Don’t just give your health care agent a copy of the document without having this conversation. Your agent might not understand the document the same way you do.

Don’t let this be a one-and-done conversation, either. As time goes on and circumstances change, your wishes may change too. Even if they don’t, you should reaffirm them with your agent so that you’re both always confident your agent understands the health care you want to receive.

3. Not Giving Your Agent Certain Specific Powers

In some states, if you want your agent to have certain specific powers, you must make it explicit in your power of attorney document. Many people don’t understand these limitations, and this can cause problems down the road.

One example is the power to admit you to a nursing home on a permanent basis, not just for temporary recuperative stays. In some states, if your document says only “my agent can admit me to a nursing home,” your agent will not be able to admit you to a nursing home on a permanent basis, even if that’s what you need. The only option then is to petition a court for guardianship.

Another example is the power to make health care decisions while you are pregnant. If you want your agent to have this power, in many states you must be clear about this wish in your power of attorney.

It’s important to know which powers must be stated explicitly in this way so you can make an informed decision to include them or not. If you have specific concerns or questions about this, your best bet is to get help from an attorney who is experienced with your state’s requirements.

4. Not Having Your Power of Attorney for Health Care or Living Will in Your Medical Record

The best way to ensure your wishes are honored is to have a copy on file with any health care provider you see regularly. The best power of attorney for health care or living will in the world won’t do you any good if your health care provider doesn’t know about it. Many people execute documents on their own or with an attorney and then leave it at home with their other estate planning documents. They assume it will be available if it’s ever needed.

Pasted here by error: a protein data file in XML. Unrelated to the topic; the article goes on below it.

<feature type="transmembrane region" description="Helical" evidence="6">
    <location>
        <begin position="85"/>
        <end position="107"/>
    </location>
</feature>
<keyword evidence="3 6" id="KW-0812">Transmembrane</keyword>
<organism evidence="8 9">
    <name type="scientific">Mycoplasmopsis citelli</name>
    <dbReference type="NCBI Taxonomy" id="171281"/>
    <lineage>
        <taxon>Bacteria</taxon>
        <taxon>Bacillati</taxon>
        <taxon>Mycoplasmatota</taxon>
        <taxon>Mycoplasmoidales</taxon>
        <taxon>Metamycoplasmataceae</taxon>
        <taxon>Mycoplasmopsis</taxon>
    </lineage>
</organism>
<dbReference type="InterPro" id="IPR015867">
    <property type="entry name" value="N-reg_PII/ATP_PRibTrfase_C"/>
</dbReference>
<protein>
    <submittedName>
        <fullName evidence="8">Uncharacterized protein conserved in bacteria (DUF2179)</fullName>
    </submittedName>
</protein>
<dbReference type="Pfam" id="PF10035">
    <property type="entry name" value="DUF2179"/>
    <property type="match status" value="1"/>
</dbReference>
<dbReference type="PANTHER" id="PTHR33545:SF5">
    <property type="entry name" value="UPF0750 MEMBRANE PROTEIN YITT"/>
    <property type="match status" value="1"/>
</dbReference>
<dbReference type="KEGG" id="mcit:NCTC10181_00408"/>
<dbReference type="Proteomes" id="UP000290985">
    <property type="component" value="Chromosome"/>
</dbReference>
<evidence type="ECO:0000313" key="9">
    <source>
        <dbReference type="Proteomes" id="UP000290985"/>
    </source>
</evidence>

In an emergency, however, your health care provider will need to see your power of attorney or living will document right away. Your agent’s copy might be lost. You might have lost yours. Or it might be impractical to go get it.

Give it to your doctor and your provider’s medical records department. A photocopy works fine.

5. Not Executing the Document Properly

States have different requirements for validly executing a power of attorney for health care. Know your state’s requirements to be sure yours is done properly.

Often there are limitations on who can be a witness, and many people don’t understand these or ignore them. Other problems arise if you must direct another person to sign for you, or if not all the witnesses and notary (if required) are present when you sign.

If your document requires a notary, ensure the seal shows up on photocopies. A poor-quality copy might make the seal illegible or nearly invisible.

For your state’s requirements, see Finalization Requirements for Health Care Directives.